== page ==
>>>>>>> The reason why there is only one row corresponding to each time
>>>>> window is
>>>>>>> because it only contains the latest value for the time window.
So
>>>>> what we
>>>>>>> did was we just dumped the data present in the sink topic to
a db
>>>>> using an
>>>>>>> upsert query. The primary key of the table was time window. The
file
>>>>> that I
>>>>>>> attached is actually the data present in the DB. And we know
that
>>>>> there is
>>>>>>> no bug in our db dump code because we have been using it for
a long
>>>>> time in
>>>>>>> production without any issues.
>>>>>>>
>>>>>>> The reason the count is zero for some time windows is because
I
>>>>> subtracted
>>>>>>> a random number the actual values and rounded it off to zero;
for
>>>>> privacy
>>>>>>> reason. The actual data doesn't have any zero values. I should
have
>>>>>>> mentioned this earlier. My bad!
>>>>>>>
>>>>>>> The stream topology code looks something like this.
>>>>>>>
>>>>>>> stream
>>>>>>>     .filter()
>>>>>>>     .map((key, value) -> new KeyValue<>(transform(key),
value)
>>>>>>>     .groupByKey()
>>>>>>>     .aggregate(HashSet::new, AggregatorFunction(),
>>>>>>> TimeWindows.of(60000).until(3600000))
>>>>>>>     .mapValues(HashSet::size)
>>>>>>>     .toStream()
>>>>>>>     .map((key, value) -> convertToProtobufObject(key, value))
>>>>>>>     .to()
>>>>>>>
>>>>>>>
>>>>>>>
>>>>>>>
>>>>>>>
>>>>>>>
>>>>>>> On Fri, Apr 28, 2017 at 1:13 PM, Matthias J. Sax <
>>>>> matthias@confluent.io>
>>>>>>> wrote:
>>>>>>>
>>>>>>>> Thanks for the details (sorry that I forgot that you did
share the
>>>>>>>> output already).
>>>>>>>>
>>>>>>>> Might be a dumb question, but what is the count for missing
windows
>>>>> in
>>>>>>>> your seconds implementation?
>>>>>>>>
>>>>>>>> If there is no data for a window, it should not emit a window
with
>>>>> count
>>>>>>>> zero, but nothing.
>>>>>>>>
>>>>>>>> Thus, looking at your output, I am wondering how it could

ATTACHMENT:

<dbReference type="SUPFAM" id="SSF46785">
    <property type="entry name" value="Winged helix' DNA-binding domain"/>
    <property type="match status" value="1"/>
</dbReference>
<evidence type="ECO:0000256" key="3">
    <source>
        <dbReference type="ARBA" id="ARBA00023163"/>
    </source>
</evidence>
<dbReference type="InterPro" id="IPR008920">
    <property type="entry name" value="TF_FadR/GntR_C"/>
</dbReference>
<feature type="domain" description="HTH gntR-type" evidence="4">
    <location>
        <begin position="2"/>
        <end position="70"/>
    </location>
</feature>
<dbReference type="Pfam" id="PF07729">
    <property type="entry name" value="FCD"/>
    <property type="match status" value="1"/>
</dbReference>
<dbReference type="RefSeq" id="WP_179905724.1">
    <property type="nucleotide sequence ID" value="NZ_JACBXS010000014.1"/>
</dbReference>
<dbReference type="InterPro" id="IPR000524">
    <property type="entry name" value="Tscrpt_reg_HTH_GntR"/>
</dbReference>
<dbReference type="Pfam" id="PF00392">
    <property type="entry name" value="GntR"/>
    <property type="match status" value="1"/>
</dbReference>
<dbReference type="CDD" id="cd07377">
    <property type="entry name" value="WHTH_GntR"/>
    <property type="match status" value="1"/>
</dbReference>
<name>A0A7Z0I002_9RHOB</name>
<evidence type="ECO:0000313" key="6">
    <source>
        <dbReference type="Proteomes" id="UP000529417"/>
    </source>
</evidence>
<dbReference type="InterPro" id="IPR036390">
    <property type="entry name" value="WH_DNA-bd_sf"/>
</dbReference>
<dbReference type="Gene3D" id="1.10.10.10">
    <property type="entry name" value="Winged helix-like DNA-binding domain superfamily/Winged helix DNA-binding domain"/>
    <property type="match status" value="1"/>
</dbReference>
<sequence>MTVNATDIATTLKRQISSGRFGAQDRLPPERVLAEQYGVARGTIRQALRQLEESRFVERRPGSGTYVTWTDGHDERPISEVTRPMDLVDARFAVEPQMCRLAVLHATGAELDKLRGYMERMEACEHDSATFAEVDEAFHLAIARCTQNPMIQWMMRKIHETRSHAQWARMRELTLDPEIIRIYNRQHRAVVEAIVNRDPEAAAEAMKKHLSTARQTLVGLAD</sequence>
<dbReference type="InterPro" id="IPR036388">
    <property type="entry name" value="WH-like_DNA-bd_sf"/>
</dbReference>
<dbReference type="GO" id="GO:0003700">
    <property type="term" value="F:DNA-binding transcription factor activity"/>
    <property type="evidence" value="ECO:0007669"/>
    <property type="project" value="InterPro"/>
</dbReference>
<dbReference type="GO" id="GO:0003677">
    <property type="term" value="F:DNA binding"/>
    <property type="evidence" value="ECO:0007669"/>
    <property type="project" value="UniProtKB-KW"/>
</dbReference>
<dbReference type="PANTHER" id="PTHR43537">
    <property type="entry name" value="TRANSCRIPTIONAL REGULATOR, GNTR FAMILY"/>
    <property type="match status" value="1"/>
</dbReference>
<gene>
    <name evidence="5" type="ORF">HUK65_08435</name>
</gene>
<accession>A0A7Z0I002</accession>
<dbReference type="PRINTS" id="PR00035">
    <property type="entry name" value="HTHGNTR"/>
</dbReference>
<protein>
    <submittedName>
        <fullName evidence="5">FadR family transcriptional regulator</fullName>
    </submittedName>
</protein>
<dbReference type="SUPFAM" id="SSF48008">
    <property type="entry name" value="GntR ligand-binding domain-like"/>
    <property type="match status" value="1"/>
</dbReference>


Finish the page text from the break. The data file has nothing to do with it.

contain
>>>>> line
>>>>>>>> like:
>>>>>>>>
>>>>>>>>> 2017-04-27T04:53:00 0
>>>>>>>>
>>>>>>>> I am also wondering why your output only contains a single
value
>> per
>>>>>>>> window. As Streams outputs multiple updates per window while
the
>>>>> count
>>>>>>>> is increasing, you should actually see multiple records per
window.
>>>>>>>>
>>>>>>>> Your code is like this:
>>>>>>>>
>>>>>>>> stream.filter().groupByKey().count(TimeWindow.of(60000)).to();
>>>>>>>>
>>>>>>>> Or do you have something more complex?
>>>>>>>>
>>>>>>>>
>>>>>>>> -Matthias
>>>>>>>>
>>>>>>>>
>>>>>>>> On 4/27/17 9:16 PM, Mahendra Kariya wrote:
>>>>>>>>>> Can you somehow verify your output?
>>>>>>>>>
>>>>>>>>>
>>>>>>>>> Do you mean the Kafka streams output? In the Kafka Streams
output,
>>>>> we do
>>>>>>>>> see some missing values. I have attached the Kafka Streams
output
>>>>> (for a
>>>>>>>>> few hours) in the very first email of this thread for
reference.
>>>>>>>>>
>>>>>>>>> Let me also summarise what we have done so far.
>>>>>>>>>
>>>>>>>>> We took a dump of the raw data present in the source
topic. We
>>>>> wrote a
>>>>>>>>> script to read this data and do the exact same aggregations
that
>> we
>>>>> do
>>>>>>>>> using Kafka Streams. And then we compared the output
from Kafka
>>>>> Streams
>>>>>>>> and
>>>>>>>>> our script.
>>>>>>>>>
>>>>>>>>> The difference that we observed in the two outputs is
that there
>>>>> were a
>>>>>>>> few
>>>>>>>>> rows (corresponding to some time windows) missing in
the Streams
>>>>> output.
>>>>>>>>> For the time windows for which the data was present,
the
>> aggregated
>>>>>>>> numbers
>>>>>>>>> matched exactly.
>>>>>>>>>
>>>>>>>>> This means, either all the records for a particular time
window
>> are
>>>>> being
>>>>>>>>> skipped, or none. Now this is highly unlikely to happen.
Maybe
>>>>> there is a
>>>>>>>>> bug somewhere in the rocksdb state stores? Just a speculation,
not
>>>>> sure
>>>>>>>>> though. And there could even be a bug in the reported
metric.
>>>>>>>>>
>>>>>>>>
>>>>>>>>
>>>>>>>
>>>>>>
>>>>>
>>>>>
>>>>
>>>
>>
>